It was brought together as one. It exists in multiple timelines as a collection although it did not start as such. It began in fear as one framework, as I spoke about earlier, fell, one after another. In 2012, coincidentally, they also “discovered” the Higgs, but we already knew about the Higgs field. The problem with real life applications of string theory is that it’s very hard to make testable predictions. But in poetry, you can explore these hypotheticals through the very lens of doubt. So I took my fascination of multiverses, simulations, and theoretical particles that continue to go unproven, and explored them through the themes of family, Judaism, borders, the loss of loved ones. Poetry allows me to explore these ideas through strange syntax and spacing on a page, for as the collection goes on, the seemingly erratic format reflects more of how I see the world, through the lens of my faulty wiring, my brain fog, this enduring music that I translate onto the page.
How have the last two years been for you, in terms of your writing?
I’ve been fortunate to engage in public readings for this book during the pandemic— albeit, most of them virtual. I’ve had quite a few readers say to me that the title alone is a strange fit for these times; the book itself was completed in 2018, and won the 2019 Alice James Award, and then was published by Alice James Books just this March 2021. One reader asked me if I had imagined the pandemic itself, if this was an “ending time.” Quite the opposite. I only believe in the future. As someone who personally experienced a rather violent start to 2020, and had her life turned upside down in the middle of Queens, one of the epicenters of the pandemic that year, there is something deep inside me that refused to give up. In a time of sheltering-in-place, with the help of friends, I got out of a very precarious situation and started a huge aspect of my life over. In 2020, I was still teaching (now online) and working and publishing; my chapbook 20 Atomic Sonnets, which is dedicated to the Periodic Table’s 150th birthday, was published in Black Warrior Review in 2020, online and free to the general public, because of the pandemic. I did not escape my situation unscathed, of course, but like most significant crossroads in my life, something inside of me refuses to let me give up. There is only forward. There is only tomorrow. And the older I get, the more I realize I’m a poet because I don’t like being told what to think or what to do, as I’ve said before, although my nature is easy-going, say like any good photon, I can pass through two doors at once, at the same time. Being resistant to control and also being easy-going, one seems contrary to the other, but it’s the former that has saved me many times, so that the latter carries on. Both attributes tend to attract people who seem thrilled at first, but fear can be a monstrous thing. It can make someone who loves you want to bottle you up, silence and control you. There is a choice to be made here. I’ve made it, for better or worse, several times. But in 2020, it was like the last framework had finally fallen apart: love. I did not predict that at all. I would have staked the rest of my life on that love. I was wrong. I can only move on. There is, as I said before, only forward. And I hold this as absolute because of poetry.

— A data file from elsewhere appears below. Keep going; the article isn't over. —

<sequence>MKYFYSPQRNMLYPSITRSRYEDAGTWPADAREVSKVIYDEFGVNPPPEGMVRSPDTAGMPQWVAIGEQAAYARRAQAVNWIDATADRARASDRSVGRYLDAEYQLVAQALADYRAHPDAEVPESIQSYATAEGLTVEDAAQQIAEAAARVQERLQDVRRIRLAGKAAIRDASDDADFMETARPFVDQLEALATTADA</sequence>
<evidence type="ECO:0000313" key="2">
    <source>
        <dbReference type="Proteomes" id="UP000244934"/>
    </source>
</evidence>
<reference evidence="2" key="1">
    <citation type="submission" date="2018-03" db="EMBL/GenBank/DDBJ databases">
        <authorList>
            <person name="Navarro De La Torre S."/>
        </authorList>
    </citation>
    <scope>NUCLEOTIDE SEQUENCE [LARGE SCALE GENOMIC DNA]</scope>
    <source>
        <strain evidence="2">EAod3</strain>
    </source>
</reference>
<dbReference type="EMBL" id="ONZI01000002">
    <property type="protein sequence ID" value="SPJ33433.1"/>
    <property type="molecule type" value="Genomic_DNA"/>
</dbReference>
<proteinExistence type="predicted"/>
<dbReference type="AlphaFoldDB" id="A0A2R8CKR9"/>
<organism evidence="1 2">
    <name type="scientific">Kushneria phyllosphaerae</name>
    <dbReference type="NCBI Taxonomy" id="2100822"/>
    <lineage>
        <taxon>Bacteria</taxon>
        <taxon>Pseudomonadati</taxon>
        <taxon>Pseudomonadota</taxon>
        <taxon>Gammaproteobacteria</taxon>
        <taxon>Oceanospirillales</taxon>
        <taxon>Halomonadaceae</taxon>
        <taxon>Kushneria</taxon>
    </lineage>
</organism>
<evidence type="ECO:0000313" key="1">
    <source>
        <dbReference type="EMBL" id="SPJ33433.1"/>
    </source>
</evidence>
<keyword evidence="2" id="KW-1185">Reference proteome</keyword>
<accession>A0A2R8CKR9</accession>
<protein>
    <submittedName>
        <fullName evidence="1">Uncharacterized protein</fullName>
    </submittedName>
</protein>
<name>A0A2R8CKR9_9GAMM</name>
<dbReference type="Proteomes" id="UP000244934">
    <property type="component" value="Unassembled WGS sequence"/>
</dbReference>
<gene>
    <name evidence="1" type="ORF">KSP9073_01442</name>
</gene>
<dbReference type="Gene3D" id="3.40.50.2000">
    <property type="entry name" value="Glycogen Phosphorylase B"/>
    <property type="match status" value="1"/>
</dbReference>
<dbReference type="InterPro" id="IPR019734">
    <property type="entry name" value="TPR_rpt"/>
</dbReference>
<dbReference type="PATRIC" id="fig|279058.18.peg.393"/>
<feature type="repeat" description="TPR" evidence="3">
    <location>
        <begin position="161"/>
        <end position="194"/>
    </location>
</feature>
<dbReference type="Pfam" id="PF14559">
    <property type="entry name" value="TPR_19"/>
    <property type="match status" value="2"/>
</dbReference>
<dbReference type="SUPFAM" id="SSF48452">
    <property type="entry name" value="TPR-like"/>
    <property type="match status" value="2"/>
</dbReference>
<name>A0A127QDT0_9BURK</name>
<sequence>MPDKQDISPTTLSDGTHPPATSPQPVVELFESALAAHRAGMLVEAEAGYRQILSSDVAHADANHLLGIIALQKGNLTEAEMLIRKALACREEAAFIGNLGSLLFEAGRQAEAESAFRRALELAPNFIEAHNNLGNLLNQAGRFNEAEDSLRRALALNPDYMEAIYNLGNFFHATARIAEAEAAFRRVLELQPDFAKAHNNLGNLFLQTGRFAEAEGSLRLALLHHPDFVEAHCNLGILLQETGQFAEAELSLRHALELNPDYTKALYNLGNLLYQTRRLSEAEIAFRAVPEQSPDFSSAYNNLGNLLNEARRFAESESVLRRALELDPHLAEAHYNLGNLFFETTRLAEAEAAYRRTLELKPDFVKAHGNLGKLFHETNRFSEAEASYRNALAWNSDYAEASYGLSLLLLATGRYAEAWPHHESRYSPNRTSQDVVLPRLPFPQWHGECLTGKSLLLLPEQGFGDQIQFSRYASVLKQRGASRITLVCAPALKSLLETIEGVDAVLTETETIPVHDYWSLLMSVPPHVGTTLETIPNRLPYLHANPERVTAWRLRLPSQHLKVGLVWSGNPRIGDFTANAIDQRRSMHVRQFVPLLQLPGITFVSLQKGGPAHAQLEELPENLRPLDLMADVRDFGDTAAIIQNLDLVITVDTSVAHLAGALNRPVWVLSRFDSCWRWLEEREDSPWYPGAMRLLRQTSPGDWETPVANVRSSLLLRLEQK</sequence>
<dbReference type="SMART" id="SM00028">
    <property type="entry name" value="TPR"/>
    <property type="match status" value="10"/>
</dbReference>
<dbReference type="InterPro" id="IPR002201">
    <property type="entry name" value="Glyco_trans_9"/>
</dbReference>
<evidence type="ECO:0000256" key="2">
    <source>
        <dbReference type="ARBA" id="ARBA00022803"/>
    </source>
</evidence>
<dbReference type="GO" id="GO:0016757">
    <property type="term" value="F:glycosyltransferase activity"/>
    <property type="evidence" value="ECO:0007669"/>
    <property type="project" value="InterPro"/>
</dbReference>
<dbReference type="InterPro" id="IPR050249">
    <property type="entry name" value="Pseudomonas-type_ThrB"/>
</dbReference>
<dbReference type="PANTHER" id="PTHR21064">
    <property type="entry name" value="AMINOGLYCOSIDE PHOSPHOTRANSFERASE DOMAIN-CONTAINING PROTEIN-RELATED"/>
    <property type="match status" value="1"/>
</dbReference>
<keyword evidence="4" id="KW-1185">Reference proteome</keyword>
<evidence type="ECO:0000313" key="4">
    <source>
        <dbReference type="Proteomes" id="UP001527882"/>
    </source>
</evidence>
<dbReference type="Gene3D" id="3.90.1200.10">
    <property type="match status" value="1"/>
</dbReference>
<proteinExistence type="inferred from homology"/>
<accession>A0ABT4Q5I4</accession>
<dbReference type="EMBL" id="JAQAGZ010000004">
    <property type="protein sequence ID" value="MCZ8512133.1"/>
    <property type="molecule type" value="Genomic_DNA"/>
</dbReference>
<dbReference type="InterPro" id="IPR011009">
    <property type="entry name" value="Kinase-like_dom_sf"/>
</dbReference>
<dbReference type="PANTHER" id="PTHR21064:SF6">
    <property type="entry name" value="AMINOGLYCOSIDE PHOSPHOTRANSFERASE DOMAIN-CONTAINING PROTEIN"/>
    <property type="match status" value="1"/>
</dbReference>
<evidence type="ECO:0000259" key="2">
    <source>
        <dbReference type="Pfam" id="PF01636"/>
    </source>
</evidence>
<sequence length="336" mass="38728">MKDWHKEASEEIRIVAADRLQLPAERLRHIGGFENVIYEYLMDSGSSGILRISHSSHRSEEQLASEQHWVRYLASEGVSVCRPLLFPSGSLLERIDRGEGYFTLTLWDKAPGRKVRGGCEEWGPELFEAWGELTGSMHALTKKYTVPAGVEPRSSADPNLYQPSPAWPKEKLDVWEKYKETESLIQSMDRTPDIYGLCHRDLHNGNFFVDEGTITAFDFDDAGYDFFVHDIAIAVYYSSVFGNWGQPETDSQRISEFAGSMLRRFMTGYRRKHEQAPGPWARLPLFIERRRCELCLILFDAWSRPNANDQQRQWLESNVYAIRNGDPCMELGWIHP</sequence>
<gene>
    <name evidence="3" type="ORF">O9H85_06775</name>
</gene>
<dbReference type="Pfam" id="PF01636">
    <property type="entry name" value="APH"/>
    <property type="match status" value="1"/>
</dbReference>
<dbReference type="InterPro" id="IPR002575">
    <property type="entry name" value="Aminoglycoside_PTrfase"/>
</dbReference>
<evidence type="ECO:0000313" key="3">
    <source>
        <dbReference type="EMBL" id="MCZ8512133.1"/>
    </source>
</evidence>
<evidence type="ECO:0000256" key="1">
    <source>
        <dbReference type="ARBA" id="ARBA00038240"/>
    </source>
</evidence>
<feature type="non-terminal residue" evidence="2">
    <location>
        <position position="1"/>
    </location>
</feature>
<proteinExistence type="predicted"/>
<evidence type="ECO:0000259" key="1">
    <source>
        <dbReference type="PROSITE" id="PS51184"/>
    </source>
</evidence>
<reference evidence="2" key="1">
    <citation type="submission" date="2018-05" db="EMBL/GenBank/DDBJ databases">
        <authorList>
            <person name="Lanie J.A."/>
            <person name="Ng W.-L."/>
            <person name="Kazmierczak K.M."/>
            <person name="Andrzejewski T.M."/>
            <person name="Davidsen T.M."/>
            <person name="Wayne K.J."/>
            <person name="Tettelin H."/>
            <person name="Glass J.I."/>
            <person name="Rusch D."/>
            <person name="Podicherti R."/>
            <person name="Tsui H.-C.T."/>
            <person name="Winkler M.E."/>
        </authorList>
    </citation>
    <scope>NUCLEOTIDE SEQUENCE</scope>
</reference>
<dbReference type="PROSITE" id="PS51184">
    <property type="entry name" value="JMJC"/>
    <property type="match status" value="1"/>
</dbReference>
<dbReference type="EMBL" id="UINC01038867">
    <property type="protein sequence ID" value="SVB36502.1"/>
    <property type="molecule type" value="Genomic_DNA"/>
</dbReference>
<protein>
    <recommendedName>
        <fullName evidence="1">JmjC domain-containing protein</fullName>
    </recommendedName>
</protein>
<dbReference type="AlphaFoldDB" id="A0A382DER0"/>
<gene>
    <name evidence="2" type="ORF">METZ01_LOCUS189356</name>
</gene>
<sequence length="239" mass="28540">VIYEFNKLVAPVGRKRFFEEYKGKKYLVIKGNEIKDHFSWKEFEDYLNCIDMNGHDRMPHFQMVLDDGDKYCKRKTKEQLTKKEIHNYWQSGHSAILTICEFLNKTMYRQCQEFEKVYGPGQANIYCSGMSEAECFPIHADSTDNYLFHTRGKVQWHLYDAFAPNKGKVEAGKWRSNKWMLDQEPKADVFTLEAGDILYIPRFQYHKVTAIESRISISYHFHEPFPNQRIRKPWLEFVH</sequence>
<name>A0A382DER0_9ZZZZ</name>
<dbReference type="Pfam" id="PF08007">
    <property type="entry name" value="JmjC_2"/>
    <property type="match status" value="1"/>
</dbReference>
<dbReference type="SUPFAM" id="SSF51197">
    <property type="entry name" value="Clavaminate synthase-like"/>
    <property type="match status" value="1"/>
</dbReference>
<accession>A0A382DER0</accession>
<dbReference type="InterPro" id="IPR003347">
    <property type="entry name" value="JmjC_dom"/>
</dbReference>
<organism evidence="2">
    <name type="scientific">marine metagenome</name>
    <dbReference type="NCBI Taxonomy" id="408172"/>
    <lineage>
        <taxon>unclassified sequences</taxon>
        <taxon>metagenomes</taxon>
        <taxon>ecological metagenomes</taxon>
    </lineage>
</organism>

Poetry to me holds the future possibilities not only of language itself, but for how we will evolve. Poetry is the future speak, the difficult reading that saves one from their own short attention span and reliance on, say, algorithms. There is a future for discovery, and I say this knowing theoretical physics hasn’t led to the many new discoveries once promised, especially by string theory; that we might never understand all aspects of the multiverse in sum total. But as a poet I can imagine what it means for our lifespans to just seem long enough to skim surfaces, to ask questions, albeit often the wrong questions, in the hope that they might lead to less wrong questions. For me, “discovery” is not about possessing or taking over; it’s about curiosity itself. I’d like to be less wrong, sure. But damn it, I wouldn’t change a thing about the course my life has taken through multiple timelines, and while I imagine all the Rosebud Ben-Onis out there talking to all Euan Monaghan of all the Structos out there must be different, wildly different in the end: all have the same core. We are all very curious. We’re all moving forward, Euan.
Find out more about Rosebud and her writing at rosebudbenoni.com